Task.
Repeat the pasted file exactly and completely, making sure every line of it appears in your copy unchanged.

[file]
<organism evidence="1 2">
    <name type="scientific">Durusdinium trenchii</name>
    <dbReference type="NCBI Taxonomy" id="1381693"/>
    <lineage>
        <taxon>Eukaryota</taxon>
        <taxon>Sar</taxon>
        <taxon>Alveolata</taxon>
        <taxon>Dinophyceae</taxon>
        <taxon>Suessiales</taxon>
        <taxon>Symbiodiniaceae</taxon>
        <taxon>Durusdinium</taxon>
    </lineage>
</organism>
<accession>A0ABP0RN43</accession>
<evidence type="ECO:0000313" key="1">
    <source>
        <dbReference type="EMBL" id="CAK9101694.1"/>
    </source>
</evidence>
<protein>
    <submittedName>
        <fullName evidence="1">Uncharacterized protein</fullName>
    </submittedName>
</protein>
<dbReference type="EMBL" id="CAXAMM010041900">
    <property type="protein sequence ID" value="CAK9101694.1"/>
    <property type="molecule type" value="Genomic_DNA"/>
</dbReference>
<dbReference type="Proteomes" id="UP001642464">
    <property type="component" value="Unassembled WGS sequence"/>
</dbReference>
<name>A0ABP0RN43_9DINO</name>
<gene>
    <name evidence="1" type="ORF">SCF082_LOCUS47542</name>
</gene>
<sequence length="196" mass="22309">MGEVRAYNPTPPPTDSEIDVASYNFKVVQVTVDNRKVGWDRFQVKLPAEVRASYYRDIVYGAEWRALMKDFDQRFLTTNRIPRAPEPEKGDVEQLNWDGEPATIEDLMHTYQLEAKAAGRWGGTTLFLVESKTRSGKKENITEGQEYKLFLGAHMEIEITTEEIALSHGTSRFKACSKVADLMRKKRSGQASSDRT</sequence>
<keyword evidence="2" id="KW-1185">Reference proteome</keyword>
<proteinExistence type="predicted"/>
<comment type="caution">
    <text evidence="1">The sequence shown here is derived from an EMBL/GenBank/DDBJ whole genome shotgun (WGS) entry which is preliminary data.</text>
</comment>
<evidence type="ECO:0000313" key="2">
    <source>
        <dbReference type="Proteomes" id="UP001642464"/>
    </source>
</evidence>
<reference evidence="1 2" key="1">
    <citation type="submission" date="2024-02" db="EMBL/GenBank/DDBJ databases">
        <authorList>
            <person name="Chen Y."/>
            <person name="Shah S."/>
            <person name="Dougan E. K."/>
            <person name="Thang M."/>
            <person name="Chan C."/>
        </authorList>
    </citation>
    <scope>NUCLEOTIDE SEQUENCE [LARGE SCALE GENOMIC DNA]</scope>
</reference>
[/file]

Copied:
<organism evidence="1 2">
    <name type="scientific">Durusdinium trenchii</name>
    <dbReference type="NCBI Taxonomy" id="1381693"/>
    <lineage>
        <taxon>Eukaryota</taxon>
        <taxon>Sar</taxon>
        <taxon>Alveolata</taxon>
        <taxon>Dinophyceae</taxon>
        <taxon>Suessiales</taxon>
        <taxon>Symbiodiniaceae</taxon>
        <taxon>Durusdinium</taxon>
    </lineage>
</organism>
<accession>A0ABP0RN43</accession>
<evidence type="ECO:0000313" key="1">
    <source>
        <dbReference type="EMBL" id="CAK9101694.1"/>
    </source>
</evidence>
<protein>
    <submittedName>
        <fullName evidence="1">Uncharacterized protein</fullName>
    </submittedName>
</protein>
<dbReference type="EMBL" id="CAXAMM010041900">
    <property type="protein sequence ID" value="CAK9101694.1"/>
    <property type="molecule type" value="Genomic_DNA"/>
</dbReference>
<dbReference type="Proteomes" id="UP001642464">
    <property type="component" value="Unassembled WGS sequence"/>
</dbReference>
<name>A0ABP0RN43_9DINO</name>
<gene>
    <name evidence="1" type="ORF">SCF082_LOCUS47542</name>
</gene>
<sequence length="196" mass="22309">MGEVRAYNPTPPPTDSEIDVASYNFKVVQVTVDNRKVGWDRFQVKLPAEVRASYYRDIVYGAEWRALMKDFDQRFLTTNRIPRAPEPEKGDVEQLNWDGEPATIEDLMHTYQLEAKAAGRWGGTTLFLVESKTRSGKKENITEGQEYKLFLGAHMEIEITTEEIALSHGTSRFKACSKVADLMRKKRSGQASSDRT</sequence>
<keyword evidence="2" id="KW-1185">Reference proteome</keyword>
<proteinExistence type="predicted"/>
<comment type="caution">
    <text evidence="1">The sequence shown here is derived from an EMBL/GenBank/DDBJ whole genome shotgun (WGS) entry which is preliminary data.</text>
</comment>
<evidence type="ECO:0000313" key="2">
    <source>
        <dbReference type="Proteomes" id="UP001642464"/>
    </source>
</evidence>
<reference evidence="1 2" key="1">
    <citation type="submission" date="2024-02" db="EMBL/GenBank/DDBJ databases">
        <authorList>
            <person name="Chen Y."/>
            <person name="Shah S."/>
            <person name="Dougan E. K."/>
            <person name="Thang M."/>
            <person name="Chan C."/>
        </authorList>
    </citation>
    <scope>NUCLEOTIDE SEQUENCE [LARGE SCALE GENOMIC DNA]</scope>
</reference>